• May 19 - June 13 (IN SPANISH)
    • July 20 - August 14
    • November 9 - December 4


What's included:

Accommodation: Shared rooms in cozy cabins constructed from primarily local materials, bedding is provided. Volunteers can bring their own mosquito net if they want one. Toilets and showers are in separate buildings.
Meals: 3 meals per day 7 days a week. Vegetarian and white meat served.
Airport pickup: Not included, but can be arranged.
Pre-departure Orientation and Onsite Training: Volunteers receive a comprehensive orientation on safety and security, culture shock, and about being a volunteer in their project. At the farm, most of the training is hands-on and takes place before working on specific projects or chores.
Support:  24/7 during your study time.


What's not included:

Flights, visas, insurance.



  • US$1500 ($1300 if booking and payment is made three months before the starting date)
  • All Registration Fees are included in the price above.



Update on Nepal Relief Efforts

Surya, our Nepalese partner, just returned from from Halete yesterday. It's a small village that does not even exist on Google Maps located next to Kartike Deurali and Nagarkot, 30 km east of Kathmandu. About 300 people live in this small village, with a total of 50-55 houses.Surya

Today, not a single house stands, and four people lost their lives to the earthquake, with more than 70 people injured. Days after the earthquake, the land keeps shaking and people still sleep without shelter, on a neighbor's land or along a road, using burlap sacks (once used to store grains) as blankets. 

Surya and his team will travel back and forth from Chitwan and Kathmandu to Halete carrying supplies- food (rice, lentils, beans, etc.) blankets, medicine, tents, andwater purification tablets. From Kathmandu, they'll drive four hours by jeep, and the remaining two hours by foot. Landslides and damage make it impossible to complete the entire journey by car.

While this seems small on the grand scale of what happened in Kathmandu, many of these small villages, devastated by the earthquake have been cut off from all relief.  Please help us bring help to those isolated from it.

We will provide continuous updates with more information and photos.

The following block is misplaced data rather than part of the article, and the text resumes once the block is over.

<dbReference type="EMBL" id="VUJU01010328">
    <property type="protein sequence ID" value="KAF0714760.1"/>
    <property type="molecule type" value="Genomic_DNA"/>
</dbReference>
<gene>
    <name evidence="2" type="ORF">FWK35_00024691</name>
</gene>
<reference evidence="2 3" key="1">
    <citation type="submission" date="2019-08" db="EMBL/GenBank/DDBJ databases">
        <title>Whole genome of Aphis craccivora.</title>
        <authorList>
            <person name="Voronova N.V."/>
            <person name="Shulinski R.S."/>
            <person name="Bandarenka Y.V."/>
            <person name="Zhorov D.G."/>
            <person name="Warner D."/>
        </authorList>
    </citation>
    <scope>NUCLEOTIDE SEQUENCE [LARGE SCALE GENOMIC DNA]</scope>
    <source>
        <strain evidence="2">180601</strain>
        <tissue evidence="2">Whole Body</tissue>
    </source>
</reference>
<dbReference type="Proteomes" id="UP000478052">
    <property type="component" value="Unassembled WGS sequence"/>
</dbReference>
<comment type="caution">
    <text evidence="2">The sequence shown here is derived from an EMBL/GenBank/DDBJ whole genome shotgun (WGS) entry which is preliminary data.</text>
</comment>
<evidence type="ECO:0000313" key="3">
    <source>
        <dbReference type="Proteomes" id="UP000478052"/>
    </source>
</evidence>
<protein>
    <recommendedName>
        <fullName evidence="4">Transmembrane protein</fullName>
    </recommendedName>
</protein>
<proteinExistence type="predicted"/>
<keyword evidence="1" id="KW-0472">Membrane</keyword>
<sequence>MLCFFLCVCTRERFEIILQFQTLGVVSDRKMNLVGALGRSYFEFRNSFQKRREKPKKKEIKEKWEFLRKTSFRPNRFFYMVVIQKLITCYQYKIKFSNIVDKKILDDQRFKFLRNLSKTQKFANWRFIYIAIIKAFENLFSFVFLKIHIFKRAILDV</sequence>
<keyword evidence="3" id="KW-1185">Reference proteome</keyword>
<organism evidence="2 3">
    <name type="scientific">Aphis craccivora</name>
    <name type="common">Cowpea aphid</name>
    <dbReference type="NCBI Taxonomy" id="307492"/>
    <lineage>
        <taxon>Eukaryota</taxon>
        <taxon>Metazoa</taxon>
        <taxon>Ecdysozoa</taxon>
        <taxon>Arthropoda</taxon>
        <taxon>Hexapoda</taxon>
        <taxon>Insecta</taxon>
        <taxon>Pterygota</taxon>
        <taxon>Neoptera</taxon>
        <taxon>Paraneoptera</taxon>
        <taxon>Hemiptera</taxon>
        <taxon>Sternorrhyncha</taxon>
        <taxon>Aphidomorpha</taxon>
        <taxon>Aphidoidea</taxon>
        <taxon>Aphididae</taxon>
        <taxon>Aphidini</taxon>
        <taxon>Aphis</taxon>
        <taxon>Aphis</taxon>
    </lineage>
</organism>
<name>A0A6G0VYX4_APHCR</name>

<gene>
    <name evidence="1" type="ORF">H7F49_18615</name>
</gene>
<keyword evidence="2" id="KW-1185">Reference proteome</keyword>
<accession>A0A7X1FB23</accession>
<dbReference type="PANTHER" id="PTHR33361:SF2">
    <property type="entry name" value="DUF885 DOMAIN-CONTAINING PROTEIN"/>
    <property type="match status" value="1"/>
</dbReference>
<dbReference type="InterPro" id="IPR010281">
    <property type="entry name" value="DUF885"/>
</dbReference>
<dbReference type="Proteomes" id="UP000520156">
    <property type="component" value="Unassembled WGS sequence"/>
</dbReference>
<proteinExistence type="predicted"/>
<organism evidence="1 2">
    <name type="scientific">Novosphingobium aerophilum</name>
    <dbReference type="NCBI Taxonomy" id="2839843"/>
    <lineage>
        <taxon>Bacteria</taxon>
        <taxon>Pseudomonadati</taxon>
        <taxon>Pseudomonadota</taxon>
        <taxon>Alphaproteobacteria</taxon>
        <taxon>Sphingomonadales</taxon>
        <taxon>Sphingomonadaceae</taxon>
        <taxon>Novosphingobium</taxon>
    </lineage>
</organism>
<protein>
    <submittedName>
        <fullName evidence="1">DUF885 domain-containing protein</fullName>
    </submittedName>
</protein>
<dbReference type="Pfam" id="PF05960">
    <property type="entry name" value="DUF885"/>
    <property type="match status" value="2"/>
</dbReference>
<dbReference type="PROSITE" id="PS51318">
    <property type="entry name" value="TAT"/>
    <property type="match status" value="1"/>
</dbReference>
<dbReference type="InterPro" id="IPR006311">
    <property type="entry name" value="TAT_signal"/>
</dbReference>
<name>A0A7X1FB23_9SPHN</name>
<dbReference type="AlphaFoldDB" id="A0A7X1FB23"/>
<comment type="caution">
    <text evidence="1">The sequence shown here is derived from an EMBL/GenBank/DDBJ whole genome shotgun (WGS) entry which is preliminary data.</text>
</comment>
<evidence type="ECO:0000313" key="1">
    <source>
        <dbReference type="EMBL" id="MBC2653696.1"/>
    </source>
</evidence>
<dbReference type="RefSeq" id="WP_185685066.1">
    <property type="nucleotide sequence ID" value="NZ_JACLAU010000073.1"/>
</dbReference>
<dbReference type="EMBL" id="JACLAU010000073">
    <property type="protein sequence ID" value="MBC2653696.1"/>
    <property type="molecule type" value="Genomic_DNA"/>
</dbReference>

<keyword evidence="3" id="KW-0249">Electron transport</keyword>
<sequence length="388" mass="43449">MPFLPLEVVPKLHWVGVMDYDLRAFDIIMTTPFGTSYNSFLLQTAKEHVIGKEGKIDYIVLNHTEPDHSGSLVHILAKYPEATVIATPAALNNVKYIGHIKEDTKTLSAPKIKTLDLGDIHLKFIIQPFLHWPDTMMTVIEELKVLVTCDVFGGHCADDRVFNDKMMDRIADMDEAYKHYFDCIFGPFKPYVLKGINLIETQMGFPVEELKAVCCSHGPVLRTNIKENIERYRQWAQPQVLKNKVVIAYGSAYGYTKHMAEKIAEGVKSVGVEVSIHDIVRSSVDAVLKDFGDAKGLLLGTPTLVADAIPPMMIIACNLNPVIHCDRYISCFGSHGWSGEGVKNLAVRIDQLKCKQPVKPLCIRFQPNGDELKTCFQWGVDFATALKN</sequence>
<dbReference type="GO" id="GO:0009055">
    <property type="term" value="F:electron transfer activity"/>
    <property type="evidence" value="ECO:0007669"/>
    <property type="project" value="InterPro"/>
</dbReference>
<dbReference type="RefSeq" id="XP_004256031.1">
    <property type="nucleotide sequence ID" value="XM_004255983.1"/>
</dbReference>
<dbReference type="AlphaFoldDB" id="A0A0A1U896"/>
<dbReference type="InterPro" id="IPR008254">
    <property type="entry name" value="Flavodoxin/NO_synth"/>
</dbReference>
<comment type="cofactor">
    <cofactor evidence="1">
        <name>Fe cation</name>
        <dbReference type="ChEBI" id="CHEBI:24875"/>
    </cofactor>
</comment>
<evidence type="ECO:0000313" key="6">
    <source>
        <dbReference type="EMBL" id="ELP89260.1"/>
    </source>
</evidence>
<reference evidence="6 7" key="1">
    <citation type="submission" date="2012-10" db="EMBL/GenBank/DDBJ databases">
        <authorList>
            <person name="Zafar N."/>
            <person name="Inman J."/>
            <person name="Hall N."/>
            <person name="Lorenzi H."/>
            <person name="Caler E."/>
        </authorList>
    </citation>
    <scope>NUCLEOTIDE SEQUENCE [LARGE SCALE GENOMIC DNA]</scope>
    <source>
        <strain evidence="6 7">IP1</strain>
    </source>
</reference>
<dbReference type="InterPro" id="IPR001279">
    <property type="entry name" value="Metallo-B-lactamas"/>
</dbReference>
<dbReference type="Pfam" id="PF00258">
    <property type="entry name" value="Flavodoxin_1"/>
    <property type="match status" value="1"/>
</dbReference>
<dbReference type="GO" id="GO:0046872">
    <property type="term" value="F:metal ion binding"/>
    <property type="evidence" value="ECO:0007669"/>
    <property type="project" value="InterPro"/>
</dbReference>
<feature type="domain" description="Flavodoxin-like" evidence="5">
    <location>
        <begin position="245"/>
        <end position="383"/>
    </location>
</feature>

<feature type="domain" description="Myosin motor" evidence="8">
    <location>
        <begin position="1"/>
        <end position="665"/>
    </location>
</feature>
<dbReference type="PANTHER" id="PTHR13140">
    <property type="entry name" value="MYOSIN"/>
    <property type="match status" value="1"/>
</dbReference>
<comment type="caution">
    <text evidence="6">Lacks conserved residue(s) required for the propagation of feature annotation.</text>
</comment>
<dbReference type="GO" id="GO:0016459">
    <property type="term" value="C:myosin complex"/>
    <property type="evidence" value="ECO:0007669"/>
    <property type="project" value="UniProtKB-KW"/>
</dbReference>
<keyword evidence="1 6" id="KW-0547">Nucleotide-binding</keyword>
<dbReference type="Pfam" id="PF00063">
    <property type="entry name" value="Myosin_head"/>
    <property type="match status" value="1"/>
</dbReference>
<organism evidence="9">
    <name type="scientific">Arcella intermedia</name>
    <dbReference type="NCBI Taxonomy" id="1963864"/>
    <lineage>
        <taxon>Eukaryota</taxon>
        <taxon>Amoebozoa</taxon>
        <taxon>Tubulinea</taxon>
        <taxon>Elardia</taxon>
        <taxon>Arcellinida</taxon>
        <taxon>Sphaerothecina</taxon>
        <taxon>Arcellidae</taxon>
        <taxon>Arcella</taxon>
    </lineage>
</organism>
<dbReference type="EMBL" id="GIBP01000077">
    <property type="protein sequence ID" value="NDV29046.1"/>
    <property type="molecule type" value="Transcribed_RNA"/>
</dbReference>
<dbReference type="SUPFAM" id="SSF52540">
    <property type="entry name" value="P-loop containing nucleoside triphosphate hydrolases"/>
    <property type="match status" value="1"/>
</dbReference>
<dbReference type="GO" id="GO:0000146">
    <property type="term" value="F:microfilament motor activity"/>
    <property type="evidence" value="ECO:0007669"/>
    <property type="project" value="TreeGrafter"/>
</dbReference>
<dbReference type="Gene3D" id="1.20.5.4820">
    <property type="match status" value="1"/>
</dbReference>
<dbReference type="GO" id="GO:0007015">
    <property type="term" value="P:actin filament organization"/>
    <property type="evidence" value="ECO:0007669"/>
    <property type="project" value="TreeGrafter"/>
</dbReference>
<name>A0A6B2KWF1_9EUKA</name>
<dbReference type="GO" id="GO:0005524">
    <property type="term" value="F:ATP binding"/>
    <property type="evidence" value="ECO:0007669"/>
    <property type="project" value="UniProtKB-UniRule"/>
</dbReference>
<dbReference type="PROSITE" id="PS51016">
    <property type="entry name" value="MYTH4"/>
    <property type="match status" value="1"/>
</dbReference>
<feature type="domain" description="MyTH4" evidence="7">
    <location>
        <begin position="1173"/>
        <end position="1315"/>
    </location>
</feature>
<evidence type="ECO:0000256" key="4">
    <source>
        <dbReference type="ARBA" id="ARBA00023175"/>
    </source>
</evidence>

In Colorado One School Is Trying to Censor History

Native American genocide, slavery, and civil disobediance and other negative U.S. history will soon be erased by the Jeffco School District in Colorado.

Apparently now in Jefferson County, the school district is interested in promoting a deemingly more "patriotic" view in their AP US History class. Hundreds of students have walked out of school in protest with the support of many other local town residents.

Support non-censored education and don't let history be written by the winners (or in this case the losers). Sign this petition.

Change. Lots of change. National Geographic released an article citing the crazy statistic of our population increasing to 11 billion by 2100. Today its 7 billion people. That's a huge jump.

Countries like Nigeria, one of the Africa's largest countries at 174 million people today, will have their population jump to 900 million people. “Of the people added to the planet in this century, according to the UN, one in five will be Nigerian.”

In a world where resources and space are already running scarce, new ideas, inventions, and techniques will be essential to ensure the survival and quality of life for the world's population. What are you going to contribute?

Why Smart Girls Rule

Sometimes hashtag # campaigns really annoy me. I haven't decided where I stand with #BringBackOurGirls yet. These campaigns, a.k.a. Kony's Child Soldier campaign, have a funny way of blowing up in our faces. You debate on one hand if its done responsibly or if its just a sensationlistic 15 minute thing that is in the now. But when you find articles, like the one written by Nicolas Kristof called What's so Scary about Smart Girls?, it makes you happy the hashtag campaign happened.

Kristof makes us think about what else we can do. Bringing opportunities to all springs forth exponential economic growth and furthers stability. Perhaps its time we take a moment to think about how we can engage our own civic duty.

Check out our projects in social development, like Single Mother's Empowerment, to help bring opportunities to all.